If this is true, than I would love know how MacDonald would teach on the passage of Jesus and His encounter with the Rich Young Ruler. Because a face-value reading of that text seems to suggest that there was an immediate call for the Ruler to willfully surrender his wealth. Was Christ calling for him to be “unhealthy?”
Are you starting to see where the problem may lay? Not only has MacDonald embraced much of the lifestyle that he once openly described as “sickening,” his theology of wealth seems to be fundamentally shifting as well. Consider this final quotation taken from the “notes” that are posted on The Gospel Coalitions website:
“We’re supposed to multiply and enjoy money … There is a theology of joy that isn’t fully developed yet … I’ve seen what it looks like for kids to grow up in poverty theology. I really fear the stingy, cheap—the wives have to work because the church doesn’t pay the pastors enough. You [David Platt] don’t yet understand the toll that ministry takes on your family. I want you to understand that some of the abundance that comes from writing a best-selling book, don’t cut your kids off from the rewards that come from faithful ministry. Don’t feel guilty about giving your family some joy and enjoying the abundance God gives you.”
Earlier this week, Pastor James MacDonald of Harvest Bible Chapel sat down with Bishop T.D. Jakes for stated purpose of hashing out theological differences. But when it came time speak out – when it came time to stand up address “Prosperity preaching,” something that he once called a “false gospel” – he said nothing. The question is: why? Why did he say nothing? Does he no longer feel that the “Prosperity Gospel” is problematic? If so, I would imagine that a great many people at Harvest would like an answer as to why not. On the other hand, if he wants to stand by his previous condemnations of this “false gospel “, than he just did the very thing that he chastised Pastor Furtick for just one year ago. He put a man with a serious theological problem in front of the camera, said nothing about the issue, and asked his sheep to swallow the fish without the bones.
It is time to ask some serious questions about what is happening at Harvest Bible Chapel under the leadership of Pastor James MacDonald. Why, in the last few years, have three prominent elders stepped off of the elder board and left the church, one of whom was the chairman for more than 20 years? Might it have something to do with Pastor MacDonald’s post-2008 decision to lessen the board’s oversight of day-to-day activities? And why have so many significant, high-level staff members departed in the last three years? I don’t know the answers to all these questions, but from the outside looking in, it would seem that something is seriously amiss in the halls of Harvest – something so wrong that churches in the Fellowship are beginning to leave. and highly-regarded pastors scheduled to speak at Harvest events are mutually deciding that their participation in the event may no longer be wise.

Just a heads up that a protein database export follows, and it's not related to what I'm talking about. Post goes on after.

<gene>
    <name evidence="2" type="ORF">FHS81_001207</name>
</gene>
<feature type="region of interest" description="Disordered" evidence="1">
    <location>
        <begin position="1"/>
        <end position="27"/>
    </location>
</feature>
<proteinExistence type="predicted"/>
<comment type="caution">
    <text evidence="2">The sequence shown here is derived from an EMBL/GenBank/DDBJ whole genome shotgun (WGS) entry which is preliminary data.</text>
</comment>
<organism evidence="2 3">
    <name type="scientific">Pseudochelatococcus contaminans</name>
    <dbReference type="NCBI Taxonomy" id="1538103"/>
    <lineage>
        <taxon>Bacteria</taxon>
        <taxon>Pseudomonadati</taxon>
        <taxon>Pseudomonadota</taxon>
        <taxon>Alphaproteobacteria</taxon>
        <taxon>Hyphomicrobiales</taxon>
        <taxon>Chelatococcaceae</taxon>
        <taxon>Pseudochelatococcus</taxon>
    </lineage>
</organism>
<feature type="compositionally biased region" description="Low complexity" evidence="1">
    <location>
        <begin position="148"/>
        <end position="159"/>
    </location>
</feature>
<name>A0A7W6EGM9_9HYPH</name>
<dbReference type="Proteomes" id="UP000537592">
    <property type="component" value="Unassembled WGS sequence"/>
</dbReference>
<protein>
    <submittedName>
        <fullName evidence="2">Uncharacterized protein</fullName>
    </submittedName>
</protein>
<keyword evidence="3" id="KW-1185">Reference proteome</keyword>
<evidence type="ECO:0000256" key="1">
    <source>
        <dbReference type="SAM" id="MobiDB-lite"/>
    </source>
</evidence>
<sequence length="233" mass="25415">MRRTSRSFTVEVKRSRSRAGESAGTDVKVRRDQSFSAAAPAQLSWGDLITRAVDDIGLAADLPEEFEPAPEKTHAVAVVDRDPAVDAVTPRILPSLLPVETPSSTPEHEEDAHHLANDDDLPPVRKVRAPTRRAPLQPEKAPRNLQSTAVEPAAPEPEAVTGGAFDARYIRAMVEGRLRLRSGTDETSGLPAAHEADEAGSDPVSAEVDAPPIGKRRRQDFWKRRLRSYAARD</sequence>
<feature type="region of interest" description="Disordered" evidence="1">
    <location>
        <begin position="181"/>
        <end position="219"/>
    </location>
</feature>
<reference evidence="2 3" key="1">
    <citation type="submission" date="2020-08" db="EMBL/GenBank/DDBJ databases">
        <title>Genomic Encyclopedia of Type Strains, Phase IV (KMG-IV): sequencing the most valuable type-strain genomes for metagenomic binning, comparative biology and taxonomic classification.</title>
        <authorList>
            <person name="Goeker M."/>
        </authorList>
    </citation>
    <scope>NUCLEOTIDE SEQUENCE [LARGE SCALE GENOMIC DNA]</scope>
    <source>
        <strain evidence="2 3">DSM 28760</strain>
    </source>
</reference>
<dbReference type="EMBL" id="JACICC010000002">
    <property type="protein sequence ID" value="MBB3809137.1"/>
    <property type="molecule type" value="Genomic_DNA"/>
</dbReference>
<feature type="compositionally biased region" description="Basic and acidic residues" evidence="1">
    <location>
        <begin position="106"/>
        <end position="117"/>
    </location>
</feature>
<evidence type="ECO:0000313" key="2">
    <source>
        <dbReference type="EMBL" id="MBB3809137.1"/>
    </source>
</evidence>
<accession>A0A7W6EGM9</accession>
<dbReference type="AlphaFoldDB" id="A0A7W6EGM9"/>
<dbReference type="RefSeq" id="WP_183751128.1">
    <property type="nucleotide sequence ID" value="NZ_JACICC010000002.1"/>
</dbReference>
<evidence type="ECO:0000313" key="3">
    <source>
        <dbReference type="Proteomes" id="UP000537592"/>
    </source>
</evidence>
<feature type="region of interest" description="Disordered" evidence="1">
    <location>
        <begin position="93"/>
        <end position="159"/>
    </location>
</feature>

* * * * * * * * * * * *
Additional articles on James MacDonald and the Elephant Room 2 can be found at:
 All quotes in this post are taken from publicly posted notes taken during the live events. These live notes are available through The Gospel Coalition website. These quotes may or may not represent verbatim transcriptions of the live event. Nevertheless, Harvest Bible Chapel has not publicly disavowed these notes as being fair representations of the content of the dicussions. This quote can be found at: http://thejakers.tumblr.com/post/4238313122/elephant-room-conversation-4-unity-vs-discernment. An alternative quote, which records: “I wish you would grow up.” can be found at: http://renewedmess.wordpress.com/2011/04/01/a-day-in-the-elephant-room/.
 If the reader is interested, the vast majority of James MacDonald’s sermons are available through Walk in the Word ministries and through Harvest Bible Chapel.
 The reported account of this incident, along with links to other accounts, can be found at: http://apprising.org/2012/01/25/chris-rosebrough-and-erin-benziger-not-allowed-into-elephant-room-2/
 2 Timothy 4:2-3.
 All of these quotes are taken directly from the following site. Having said that, this is not a word-for-word transcription of the event. Therefore, if MacDonald feels that these quotes do not accurately represent the content of the interview, he needs to make either the video or a word-for-word transcription available for review. In the end, I stand by The Gospel Coalition who felt that this was an accurate rendering of the content fo the interview. http://thejakers.tumblr.com/post/4241156478/elephant-room-conversation-6-prosperity-vs-poverty